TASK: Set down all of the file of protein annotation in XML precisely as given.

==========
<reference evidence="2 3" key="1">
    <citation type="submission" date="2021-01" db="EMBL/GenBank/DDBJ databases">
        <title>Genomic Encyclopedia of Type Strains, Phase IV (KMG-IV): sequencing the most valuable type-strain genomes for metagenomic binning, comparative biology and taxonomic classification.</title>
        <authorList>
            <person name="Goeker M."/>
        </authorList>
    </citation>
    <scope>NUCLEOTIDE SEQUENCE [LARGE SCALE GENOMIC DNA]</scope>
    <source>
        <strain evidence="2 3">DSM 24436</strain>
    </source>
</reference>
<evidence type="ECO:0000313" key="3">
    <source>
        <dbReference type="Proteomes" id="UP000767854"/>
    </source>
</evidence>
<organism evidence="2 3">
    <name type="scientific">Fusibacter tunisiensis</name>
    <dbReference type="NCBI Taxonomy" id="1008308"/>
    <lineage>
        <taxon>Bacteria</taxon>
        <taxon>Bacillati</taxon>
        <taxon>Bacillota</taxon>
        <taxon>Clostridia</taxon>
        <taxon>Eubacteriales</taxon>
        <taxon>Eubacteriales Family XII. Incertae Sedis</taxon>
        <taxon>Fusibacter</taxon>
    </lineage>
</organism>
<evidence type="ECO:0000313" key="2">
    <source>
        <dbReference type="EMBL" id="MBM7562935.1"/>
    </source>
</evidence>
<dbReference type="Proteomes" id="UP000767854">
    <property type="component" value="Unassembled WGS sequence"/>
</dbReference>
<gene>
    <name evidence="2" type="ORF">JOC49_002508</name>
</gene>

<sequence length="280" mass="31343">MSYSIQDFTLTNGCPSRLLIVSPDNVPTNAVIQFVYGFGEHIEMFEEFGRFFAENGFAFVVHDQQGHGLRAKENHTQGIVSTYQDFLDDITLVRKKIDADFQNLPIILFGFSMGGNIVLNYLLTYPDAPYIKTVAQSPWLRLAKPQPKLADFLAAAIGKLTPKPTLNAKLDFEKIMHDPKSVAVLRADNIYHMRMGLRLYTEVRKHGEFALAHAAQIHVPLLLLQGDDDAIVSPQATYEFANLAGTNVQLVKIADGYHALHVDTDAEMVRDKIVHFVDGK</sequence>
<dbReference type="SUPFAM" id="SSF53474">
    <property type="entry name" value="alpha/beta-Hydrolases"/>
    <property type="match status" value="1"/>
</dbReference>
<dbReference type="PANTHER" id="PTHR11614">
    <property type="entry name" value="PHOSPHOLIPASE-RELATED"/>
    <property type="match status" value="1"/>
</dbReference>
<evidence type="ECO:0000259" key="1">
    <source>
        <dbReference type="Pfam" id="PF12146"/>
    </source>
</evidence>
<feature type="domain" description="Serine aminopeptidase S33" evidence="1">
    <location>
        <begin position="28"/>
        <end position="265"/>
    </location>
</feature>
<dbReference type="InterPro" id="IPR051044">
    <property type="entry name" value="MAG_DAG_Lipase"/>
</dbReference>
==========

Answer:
<reference evidence="2 3" key="1">
    <citation type="submission" date="2021-01" db="EMBL/GenBank/DDBJ databases">
        <title>Genomic Encyclopedia of Type Strains, Phase IV (KMG-IV): sequencing the most valuable type-strain genomes for metagenomic binning, comparative biology and taxonomic classification.</title>
        <authorList>
            <person name="Goeker M."/>
        </authorList>
    </citation>
    <scope>NUCLEOTIDE SEQUENCE [LARGE SCALE GENOMIC DNA]</scope>
    <source>
        <strain evidence="2 3">DSM 24436</strain>
    </source>
</reference>
<evidence type="ECO:0000313" key="3">
    <source>
        <dbReference type="Proteomes" id="UP000767854"/>
    </source>
</evidence>
<organism evidence="2 3">
    <name type="scientific">Fusibacter tunisiensis</name>
    <dbReference type="NCBI Taxonomy" id="1008308"/>
    <lineage>
        <taxon>Bacteria</taxon>
        <taxon>Bacillati</taxon>
        <taxon>Bacillota</taxon>
        <taxon>Clostridia</taxon>
        <taxon>Eubacteriales</taxon>
        <taxon>Eubacteriales Family XII. Incertae Sedis</taxon>
        <taxon>Fusibacter</taxon>
    </lineage>
</organism>
<evidence type="ECO:0000313" key="2">
    <source>
        <dbReference type="EMBL" id="MBM7562935.1"/>
    </source>
</evidence>
<dbReference type="Proteomes" id="UP000767854">
    <property type="component" value="Unassembled WGS sequence"/>
</dbReference>
<gene>
    <name evidence="2" type="ORF">JOC49_002508</name>
</gene>

<sequence length="280" mass="31343">MSYSIQDFTLTNGCPSRLLIVSPDNVPTNAVIQFVYGFGEHIEMFEEFGRFFAENGFAFVVHDQQGHGLRAKENHTQGIVSTYQDFLDDITLVRKKIDADFQNLPIILFGFSMGGNIVLNYLLTYPDAPYIKTVAQSPWLRLAKPQPKLADFLAAAIGKLTPKPTLNAKLDFEKIMHDPKSVAVLRADNIYHMRMGLRLYTEVRKHGEFALAHAAQIHVPLLLLQGDDDAIVSPQATYEFANLAGTNVQLVKIADGYHALHVDTDAEMVRDKIVHFVDGK</sequence>
<dbReference type="SUPFAM" id="SSF53474">
    <property type="entry name" value="alpha/beta-Hydrolases"/>
    <property type="match status" value="1"/>
</dbReference>
<dbReference type="PANTHER" id="PTHR11614">
    <property type="entry name" value="PHOSPHOLIPASE-RELATED"/>
    <property type="match status" value="1"/>
</dbReference>
<evidence type="ECO:0000259" key="1">
    <source>
        <dbReference type="Pfam" id="PF12146"/>
    </source>
</evidence>
<feature type="domain" description="Serine aminopeptidase S33" evidence="1">
    <location>
        <begin position="28"/>
        <end position="265"/>
    </location>
</feature>
<dbReference type="InterPro" id="IPR051044">
    <property type="entry name" value="MAG_DAG_Lipase"/>
</dbReference>